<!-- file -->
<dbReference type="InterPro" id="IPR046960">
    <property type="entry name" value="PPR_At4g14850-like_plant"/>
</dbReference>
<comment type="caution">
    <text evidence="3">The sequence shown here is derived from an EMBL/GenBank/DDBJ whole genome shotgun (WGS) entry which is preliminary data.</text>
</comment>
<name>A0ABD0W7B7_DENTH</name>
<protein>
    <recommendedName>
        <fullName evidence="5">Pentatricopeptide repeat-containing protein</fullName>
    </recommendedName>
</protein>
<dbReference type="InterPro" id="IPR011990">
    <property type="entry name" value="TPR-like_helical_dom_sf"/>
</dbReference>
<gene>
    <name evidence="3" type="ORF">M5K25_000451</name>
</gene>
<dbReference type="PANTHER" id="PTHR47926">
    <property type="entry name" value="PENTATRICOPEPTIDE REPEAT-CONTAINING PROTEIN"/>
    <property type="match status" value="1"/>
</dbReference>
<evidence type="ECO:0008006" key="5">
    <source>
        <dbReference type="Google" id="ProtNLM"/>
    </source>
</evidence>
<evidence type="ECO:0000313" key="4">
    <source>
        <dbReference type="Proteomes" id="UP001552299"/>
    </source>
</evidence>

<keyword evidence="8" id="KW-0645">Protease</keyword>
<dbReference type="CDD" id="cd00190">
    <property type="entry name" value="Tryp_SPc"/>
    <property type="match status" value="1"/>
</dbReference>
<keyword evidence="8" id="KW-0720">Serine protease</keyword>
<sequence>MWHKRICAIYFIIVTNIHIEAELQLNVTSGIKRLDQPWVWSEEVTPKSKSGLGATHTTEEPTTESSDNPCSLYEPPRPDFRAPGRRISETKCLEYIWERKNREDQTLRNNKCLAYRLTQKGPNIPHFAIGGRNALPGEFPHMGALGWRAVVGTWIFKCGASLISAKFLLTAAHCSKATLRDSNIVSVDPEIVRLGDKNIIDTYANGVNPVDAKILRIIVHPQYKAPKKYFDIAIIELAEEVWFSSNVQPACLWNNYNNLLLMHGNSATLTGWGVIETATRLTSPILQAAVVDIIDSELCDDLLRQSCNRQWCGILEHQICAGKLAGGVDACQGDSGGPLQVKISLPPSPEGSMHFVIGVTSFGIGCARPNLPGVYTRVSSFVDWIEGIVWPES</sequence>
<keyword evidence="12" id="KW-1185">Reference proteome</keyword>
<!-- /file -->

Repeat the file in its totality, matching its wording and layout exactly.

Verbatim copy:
<dbReference type="InterPro" id="IPR046960">
    <property type="entry name" value="PPR_At4g14850-like_plant"/>
</dbReference>
<comment type="caution">
    <text evidence="3">The sequence shown here is derived from an EMBL/GenBank/DDBJ whole genome shotgun (WGS) entry which is preliminary data.</text>
</comment>
<name>A0ABD0W7B7_DENTH</name>
<protein>
    <recommendedName>
        <fullName evidence="5">Pentatricopeptide repeat-containing protein</fullName>
    </recommendedName>
</protein>
<dbReference type="InterPro" id="IPR011990">
    <property type="entry name" value="TPR-like_helical_dom_sf"/>
</dbReference>
<gene>
    <name evidence="3" type="ORF">M5K25_000451</name>
</gene>
<dbReference type="PANTHER" id="PTHR47926">
    <property type="entry name" value="PENTATRICOPEPTIDE REPEAT-CONTAINING PROTEIN"/>
    <property type="match status" value="1"/>
</dbReference>
<evidence type="ECO:0008006" key="5">
    <source>
        <dbReference type="Google" id="ProtNLM"/>
    </source>
</evidence>
<evidence type="ECO:0000313" key="4">
    <source>
        <dbReference type="Proteomes" id="UP001552299"/>
    </source>
</evidence>

<keyword evidence="8" id="KW-0645">Protease</keyword>
<dbReference type="CDD" id="cd00190">
    <property type="entry name" value="Tryp_SPc"/>
    <property type="match status" value="1"/>
</dbReference>
<keyword evidence="8" id="KW-0720">Serine protease</keyword>
<sequence>MWHKRICAIYFIIVTNIHIEAELQLNVTSGIKRLDQPWVWSEEVTPKSKSGLGATHTTEEPTTESSDNPCSLYEPPRPDFRAPGRRISETKCLEYIWERKNREDQTLRNNKCLAYRLTQKGPNIPHFAIGGRNALPGEFPHMGALGWRAVVGTWIFKCGASLISAKFLLTAAHCSKATLRDSNIVSVDPEIVRLGDKNIIDTYANGVNPVDAKILRIIVHPQYKAPKKYFDIAIIELAEEVWFSSNVQPACLWNNYNNLLLMHGNSATLTGWGVIETATRLTSPILQAAVVDIIDSELCDDLLRQSCNRQWCGILEHQICAGKLAGGVDACQGDSGGPLQVKISLPPSPEGSMHFVIGVTSFGIGCARPNLPGVYTRVSSFVDWIEGIVWPES</sequence>
<keyword evidence="12" id="KW-1185">Reference proteome</keyword>